You have a couple of issues.
Oddly enough, the writers of functions like fopen and fwrite provide a means of testing them for success. You seem to believe that is a wasted, worthless effort, since you don't use it. You may succeed occassionally, but not as a real programmer.
Worse, you seem to think that the client and server side actions are interactive on an intimate scale. They are not.
At the time your shown code runs, it constructs a document that will ask for the given information. It then transmits that document to the client and closes the connection. At that time there is no user information available for test.txt other than what you have stuffed in the variables, yourself. In this case, that is zero, zip, zilch, nada, nothing. Your program terminates, having disappointed you in your expectations.
At some later time, maybe, and maybe never, a client may fill in the form and press the submit button. At this time a new request is made of your server: specifically, that it will execute a file named 11.php, located on a path whose URL is http://mysite.com/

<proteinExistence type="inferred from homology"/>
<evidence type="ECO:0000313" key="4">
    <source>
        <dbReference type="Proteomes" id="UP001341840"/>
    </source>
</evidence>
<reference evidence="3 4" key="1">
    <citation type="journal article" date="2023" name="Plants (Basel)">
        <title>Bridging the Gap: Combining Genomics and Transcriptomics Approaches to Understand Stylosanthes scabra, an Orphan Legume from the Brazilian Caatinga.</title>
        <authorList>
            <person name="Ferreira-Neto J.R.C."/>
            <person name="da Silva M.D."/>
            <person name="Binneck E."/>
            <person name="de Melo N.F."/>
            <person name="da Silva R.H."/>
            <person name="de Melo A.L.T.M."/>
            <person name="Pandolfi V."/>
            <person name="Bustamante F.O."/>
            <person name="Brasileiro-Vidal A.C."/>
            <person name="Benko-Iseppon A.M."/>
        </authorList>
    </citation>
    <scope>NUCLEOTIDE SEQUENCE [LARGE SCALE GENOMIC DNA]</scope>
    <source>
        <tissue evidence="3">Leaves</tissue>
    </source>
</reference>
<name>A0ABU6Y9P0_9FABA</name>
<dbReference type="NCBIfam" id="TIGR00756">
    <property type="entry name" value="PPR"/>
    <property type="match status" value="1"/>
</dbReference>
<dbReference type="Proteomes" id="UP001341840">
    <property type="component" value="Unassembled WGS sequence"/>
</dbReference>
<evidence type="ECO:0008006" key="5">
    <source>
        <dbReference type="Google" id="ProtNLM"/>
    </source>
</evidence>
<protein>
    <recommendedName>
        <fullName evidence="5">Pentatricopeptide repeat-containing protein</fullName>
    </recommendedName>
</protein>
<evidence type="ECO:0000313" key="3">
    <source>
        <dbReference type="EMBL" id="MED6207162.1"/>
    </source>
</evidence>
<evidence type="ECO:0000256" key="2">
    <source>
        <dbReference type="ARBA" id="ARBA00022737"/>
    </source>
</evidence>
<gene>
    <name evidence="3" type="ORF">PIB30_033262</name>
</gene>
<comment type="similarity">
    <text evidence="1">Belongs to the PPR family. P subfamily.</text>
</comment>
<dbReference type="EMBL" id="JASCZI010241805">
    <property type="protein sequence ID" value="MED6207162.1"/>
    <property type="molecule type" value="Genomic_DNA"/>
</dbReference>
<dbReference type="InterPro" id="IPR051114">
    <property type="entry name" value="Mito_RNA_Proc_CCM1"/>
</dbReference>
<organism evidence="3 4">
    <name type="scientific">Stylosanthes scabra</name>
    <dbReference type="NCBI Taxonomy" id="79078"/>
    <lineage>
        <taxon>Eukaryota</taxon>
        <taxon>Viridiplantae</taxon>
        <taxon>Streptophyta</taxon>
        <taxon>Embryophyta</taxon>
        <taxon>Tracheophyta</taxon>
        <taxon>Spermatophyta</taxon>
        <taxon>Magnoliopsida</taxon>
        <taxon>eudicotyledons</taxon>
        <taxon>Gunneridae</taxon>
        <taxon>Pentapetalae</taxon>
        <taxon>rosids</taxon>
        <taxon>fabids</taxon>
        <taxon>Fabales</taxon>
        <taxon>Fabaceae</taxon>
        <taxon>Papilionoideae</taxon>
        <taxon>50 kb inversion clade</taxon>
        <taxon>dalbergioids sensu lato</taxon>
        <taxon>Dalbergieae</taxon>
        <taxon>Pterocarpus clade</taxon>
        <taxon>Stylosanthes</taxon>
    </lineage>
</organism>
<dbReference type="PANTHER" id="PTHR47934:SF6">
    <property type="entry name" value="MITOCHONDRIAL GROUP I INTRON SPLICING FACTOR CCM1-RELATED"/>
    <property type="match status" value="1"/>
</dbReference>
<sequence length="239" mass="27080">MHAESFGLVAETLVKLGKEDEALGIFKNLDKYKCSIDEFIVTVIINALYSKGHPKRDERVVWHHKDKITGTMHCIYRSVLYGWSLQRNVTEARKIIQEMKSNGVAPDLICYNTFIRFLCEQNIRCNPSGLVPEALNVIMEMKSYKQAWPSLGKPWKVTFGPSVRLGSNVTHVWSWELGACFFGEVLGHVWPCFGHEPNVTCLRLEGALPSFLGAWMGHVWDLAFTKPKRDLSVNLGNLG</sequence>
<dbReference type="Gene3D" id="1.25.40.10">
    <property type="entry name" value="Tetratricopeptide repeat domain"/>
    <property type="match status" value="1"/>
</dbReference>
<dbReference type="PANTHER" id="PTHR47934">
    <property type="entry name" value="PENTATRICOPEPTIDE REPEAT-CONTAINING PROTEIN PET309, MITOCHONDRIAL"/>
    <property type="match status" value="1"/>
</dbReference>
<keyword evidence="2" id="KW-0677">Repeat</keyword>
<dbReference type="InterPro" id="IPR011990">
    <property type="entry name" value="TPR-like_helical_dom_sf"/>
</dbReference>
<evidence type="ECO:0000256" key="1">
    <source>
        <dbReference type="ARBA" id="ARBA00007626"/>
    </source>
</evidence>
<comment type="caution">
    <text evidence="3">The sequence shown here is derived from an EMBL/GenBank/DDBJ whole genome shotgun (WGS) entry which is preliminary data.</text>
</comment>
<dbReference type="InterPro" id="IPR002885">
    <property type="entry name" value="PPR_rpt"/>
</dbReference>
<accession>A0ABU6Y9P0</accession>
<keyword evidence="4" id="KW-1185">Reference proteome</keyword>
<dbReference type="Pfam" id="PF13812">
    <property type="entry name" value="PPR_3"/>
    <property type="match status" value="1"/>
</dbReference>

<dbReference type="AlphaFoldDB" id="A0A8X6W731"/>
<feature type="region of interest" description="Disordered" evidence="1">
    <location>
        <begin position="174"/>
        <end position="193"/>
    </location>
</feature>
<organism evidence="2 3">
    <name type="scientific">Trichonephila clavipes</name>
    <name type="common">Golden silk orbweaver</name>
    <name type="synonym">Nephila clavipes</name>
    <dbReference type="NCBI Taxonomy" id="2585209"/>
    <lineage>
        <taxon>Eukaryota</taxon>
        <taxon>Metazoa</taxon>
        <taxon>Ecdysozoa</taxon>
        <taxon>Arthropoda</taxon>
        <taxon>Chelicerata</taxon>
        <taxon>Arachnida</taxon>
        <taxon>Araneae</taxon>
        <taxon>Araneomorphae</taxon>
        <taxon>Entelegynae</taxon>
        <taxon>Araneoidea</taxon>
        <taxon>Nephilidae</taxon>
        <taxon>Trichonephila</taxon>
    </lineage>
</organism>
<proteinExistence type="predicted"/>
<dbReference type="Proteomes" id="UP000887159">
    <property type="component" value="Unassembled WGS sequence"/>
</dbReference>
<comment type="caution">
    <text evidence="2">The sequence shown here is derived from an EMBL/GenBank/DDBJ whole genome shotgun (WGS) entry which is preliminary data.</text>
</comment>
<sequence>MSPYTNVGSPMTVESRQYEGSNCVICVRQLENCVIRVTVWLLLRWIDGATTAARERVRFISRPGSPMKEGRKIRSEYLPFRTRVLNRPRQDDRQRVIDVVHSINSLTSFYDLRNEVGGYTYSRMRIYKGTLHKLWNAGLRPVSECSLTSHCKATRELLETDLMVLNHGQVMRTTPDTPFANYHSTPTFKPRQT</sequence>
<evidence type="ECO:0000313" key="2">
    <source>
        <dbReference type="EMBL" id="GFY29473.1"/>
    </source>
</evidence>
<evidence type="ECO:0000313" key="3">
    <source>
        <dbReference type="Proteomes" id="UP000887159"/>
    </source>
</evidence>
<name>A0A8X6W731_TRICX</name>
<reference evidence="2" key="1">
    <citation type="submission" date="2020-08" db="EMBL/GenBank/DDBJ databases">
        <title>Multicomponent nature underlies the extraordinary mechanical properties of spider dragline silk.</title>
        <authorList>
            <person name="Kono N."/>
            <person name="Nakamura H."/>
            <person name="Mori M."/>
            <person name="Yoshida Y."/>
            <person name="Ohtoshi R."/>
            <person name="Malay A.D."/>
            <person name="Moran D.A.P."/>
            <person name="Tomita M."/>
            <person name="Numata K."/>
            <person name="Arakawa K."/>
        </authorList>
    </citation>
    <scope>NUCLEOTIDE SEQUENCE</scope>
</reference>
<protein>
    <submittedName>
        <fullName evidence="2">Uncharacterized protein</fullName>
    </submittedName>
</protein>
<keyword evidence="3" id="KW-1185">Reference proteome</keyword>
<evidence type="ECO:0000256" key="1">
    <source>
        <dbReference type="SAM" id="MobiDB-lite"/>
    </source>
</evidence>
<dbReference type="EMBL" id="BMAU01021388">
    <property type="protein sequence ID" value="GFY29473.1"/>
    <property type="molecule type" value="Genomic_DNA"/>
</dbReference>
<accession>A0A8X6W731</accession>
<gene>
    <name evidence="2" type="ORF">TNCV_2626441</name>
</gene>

. There is no indication from you that this file is the same file as the one you show.
This new (same?) file will be provided with the information that formed the NEW request, including POST information. It will be the responsibility of this different file (or the one you show, if that is indeed its name, and IF YOU ADD TO IT, to grab this information and store it away in test.txt.
Think of this client/server as more of a walkie talkie communication than as a telephone conversation. There is no intimate interaction. Requests are made. Responses are given. The server has no inkling of your user moving the mouse or banging on the keyboard. Your server doesn't know if the client is there or not. If you want any continuity, you have to build it in. Even so, it isn't guaranteed. The client has to cooperate, one way or another, in sustaining it.